//skip validation
actionDescriptor.setParamsToValidate(TaskActionDescriptor.VALIDATE_NONE_PARAMS);

//or specify list of parameters to validate
List<TaskParamDescriptor> params = ...;
actionDescriptor.setParamsToValidate(params);

To summarize, the new Task Framework enhancements provide support for validating Task Parameter values entered by a user. The validation rules are specified using Java classes but the validation itself is done on the browser using javascript.

Content contributed by Divesh Goyal, Product Engineer, ArcGIS Java Team

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3D Vector Analysis

High-quality 3D data visualization is mainstream now thanks to Google Earth and Bing Maps (Virtual Earth). Users expect to see geospatial data in 3D. However 3D GIS users are now beginning to move beyond just visualization and need to do true 3D analyses, solving problems that can’t be solved in 2D.

ArcGIS 3D Analyst offers a range of 3D vector analysis tools enabling users to solve these 3D problems. New functionality includes the following:

  • A suite of 3D set operators, including Intersect 3D, Union 3D, Inside 3D, Is Closed 3D and Difference 3D, perform geoprocessing tasks using closed multipatches and 3D features.
  • Geoprocessing tools that expose 3D vector analysis specifically for virtual city workflows, such as Skyline and Skyline Barrier.
  • Enhancement of existing geoprocessing tools to work better with 3D. For example, the Select by Location dialog box uses 3D distances, and multipatch objects can participate in the Line of Sight tool.
  • Network datasets with full 3D connectivity.
  • Interactively measure in 3D using the Measure tool to display distance along a surface, height of 3D object, distance between two points in 3D, distance from observer (that is, how far away is an object?).

Benefits of 3D vector analysis
3D Vector Analysis3D vector analysis allows city planners to analyze their 3D city model and determine impact of newly proposed projects on the city environment.

   
Skyline and Buildable volume          Volumetric Shadows                Line of sight

Geoscientist can create cross-sections and fence diagrams using the new Intersect3D tool.

  
Cross-sections                                    Fence diagrams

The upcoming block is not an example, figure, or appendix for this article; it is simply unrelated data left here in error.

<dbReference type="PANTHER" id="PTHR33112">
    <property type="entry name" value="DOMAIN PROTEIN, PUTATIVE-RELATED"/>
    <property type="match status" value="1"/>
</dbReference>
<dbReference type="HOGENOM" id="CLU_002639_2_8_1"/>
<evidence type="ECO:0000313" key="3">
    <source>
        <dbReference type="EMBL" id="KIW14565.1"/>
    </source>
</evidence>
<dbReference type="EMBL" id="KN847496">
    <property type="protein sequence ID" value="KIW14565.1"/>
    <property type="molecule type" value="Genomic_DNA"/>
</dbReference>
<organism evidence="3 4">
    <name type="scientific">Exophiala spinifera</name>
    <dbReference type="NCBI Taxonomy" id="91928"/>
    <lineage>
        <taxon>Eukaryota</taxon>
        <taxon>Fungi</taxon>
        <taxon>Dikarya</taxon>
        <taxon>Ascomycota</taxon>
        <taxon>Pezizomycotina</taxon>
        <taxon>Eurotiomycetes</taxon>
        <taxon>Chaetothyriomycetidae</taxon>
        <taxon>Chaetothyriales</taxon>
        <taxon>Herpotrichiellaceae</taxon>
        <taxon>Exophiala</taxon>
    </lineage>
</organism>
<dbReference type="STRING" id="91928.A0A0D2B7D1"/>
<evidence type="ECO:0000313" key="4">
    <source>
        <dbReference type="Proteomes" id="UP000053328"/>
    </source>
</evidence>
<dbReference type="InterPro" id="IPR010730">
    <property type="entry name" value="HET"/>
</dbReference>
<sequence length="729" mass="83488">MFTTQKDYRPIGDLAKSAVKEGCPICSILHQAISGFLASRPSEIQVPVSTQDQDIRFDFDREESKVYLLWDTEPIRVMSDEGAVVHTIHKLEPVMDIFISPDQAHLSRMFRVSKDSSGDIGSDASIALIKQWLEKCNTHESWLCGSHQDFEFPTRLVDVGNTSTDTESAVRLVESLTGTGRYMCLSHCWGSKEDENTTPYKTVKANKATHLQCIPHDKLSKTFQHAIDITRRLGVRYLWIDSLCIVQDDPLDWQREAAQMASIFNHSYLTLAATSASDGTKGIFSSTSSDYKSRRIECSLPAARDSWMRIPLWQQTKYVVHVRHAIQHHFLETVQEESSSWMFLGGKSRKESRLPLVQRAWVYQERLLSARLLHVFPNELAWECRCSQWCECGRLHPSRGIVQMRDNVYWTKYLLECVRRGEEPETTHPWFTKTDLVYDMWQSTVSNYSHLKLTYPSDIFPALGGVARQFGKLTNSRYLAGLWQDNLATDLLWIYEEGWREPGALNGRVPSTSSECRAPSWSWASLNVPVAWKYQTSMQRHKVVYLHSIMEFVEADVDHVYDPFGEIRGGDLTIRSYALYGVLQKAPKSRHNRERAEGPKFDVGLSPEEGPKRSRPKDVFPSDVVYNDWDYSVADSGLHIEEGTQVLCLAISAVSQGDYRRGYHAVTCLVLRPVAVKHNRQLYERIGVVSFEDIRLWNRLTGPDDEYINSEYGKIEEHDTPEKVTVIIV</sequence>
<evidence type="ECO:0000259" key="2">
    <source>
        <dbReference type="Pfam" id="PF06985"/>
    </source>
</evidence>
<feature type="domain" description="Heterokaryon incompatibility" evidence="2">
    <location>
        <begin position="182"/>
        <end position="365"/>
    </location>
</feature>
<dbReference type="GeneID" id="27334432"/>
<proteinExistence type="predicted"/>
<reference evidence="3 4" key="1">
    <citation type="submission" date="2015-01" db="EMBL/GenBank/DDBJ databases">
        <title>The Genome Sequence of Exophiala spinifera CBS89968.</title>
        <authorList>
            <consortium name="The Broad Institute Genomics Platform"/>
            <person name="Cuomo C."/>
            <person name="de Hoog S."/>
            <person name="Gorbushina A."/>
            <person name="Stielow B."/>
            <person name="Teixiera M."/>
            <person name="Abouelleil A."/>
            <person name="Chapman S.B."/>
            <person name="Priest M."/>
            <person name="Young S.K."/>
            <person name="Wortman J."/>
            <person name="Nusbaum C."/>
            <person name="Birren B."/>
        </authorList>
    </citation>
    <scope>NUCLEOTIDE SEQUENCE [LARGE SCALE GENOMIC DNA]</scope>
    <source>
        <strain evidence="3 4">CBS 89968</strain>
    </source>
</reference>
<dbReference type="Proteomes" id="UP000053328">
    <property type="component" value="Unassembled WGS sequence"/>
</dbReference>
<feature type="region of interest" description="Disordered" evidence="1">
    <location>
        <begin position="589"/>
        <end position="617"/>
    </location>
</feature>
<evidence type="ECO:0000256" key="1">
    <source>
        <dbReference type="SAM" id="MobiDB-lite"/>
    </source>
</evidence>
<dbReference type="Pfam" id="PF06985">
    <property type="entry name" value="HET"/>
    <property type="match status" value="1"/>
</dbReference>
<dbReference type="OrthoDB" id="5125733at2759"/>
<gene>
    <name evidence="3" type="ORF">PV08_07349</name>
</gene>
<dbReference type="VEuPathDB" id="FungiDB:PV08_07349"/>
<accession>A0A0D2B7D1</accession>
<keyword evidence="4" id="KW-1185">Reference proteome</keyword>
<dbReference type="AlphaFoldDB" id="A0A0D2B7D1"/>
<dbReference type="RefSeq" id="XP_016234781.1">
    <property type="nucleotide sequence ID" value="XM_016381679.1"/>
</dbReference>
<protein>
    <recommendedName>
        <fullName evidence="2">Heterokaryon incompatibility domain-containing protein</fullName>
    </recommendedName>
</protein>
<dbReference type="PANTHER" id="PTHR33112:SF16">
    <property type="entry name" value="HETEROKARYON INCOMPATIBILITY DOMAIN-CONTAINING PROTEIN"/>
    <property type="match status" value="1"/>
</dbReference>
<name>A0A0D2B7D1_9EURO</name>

Facilities managers can analyze 3D transportation networks to find the best route between locations.

   
Best route allowing use of elevators       Best route with stairs only

Mission planners can analyze flight paths / routes through hostile territory with regards to threat levels.

  
Initial analysis of threat levels                More accurate result using 3D vector tools
within range of AA gun            

Gert van Maren
3D Product Manager

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ArcGIS JavaScript API version 1.6 released

Version 1.6 of the ArcGIS JavaScript API is now available. To use the new version, update your applications to point to version 1.6, like this:

<script src="http://serverapi.arcgisonline.com/jsapi/arcgis/?v=1.6" type="text/javascript">

You will also need to update the style sheet to point to version 1.6:

<link rel="stylesheet" type="text/css" href="http://serverapi.arcgisonline.com/jsapi/arcgis/1.6/js/dojo/dijit/themes/tundra/tundra.css">

Here is a brief overview of the features added at version 1.6:

  • Support for Dojo 1.4.1
  • Ability to rename Dojo namespaces
  • Support for the Web Mercator Auxiliary Sphere (102100) as an overlay spatial reference for caches created in the Google Maps/Bing Maps tiling scheme. You can alternatively continue to use Web Mercator (102113) as an overlay spatial reference.
  • Several bug fixes

For a complete list of enhancements and bug fixes, view the ‘What’s new in Version 1.6′ document.

The ArcGIS JavaScript Extension for the Google Maps API was updated to add Web Mercator Auxiliary Sphere (102100) as a supported overlay spatial reference for Google Maps. You can alternatively continue to use Web Mercator (102113) as an overlay spatial reference.

The ArcGIS JavaScript Extension for Bing Maps has not been updated.

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Planning your DevSummit: Web APIs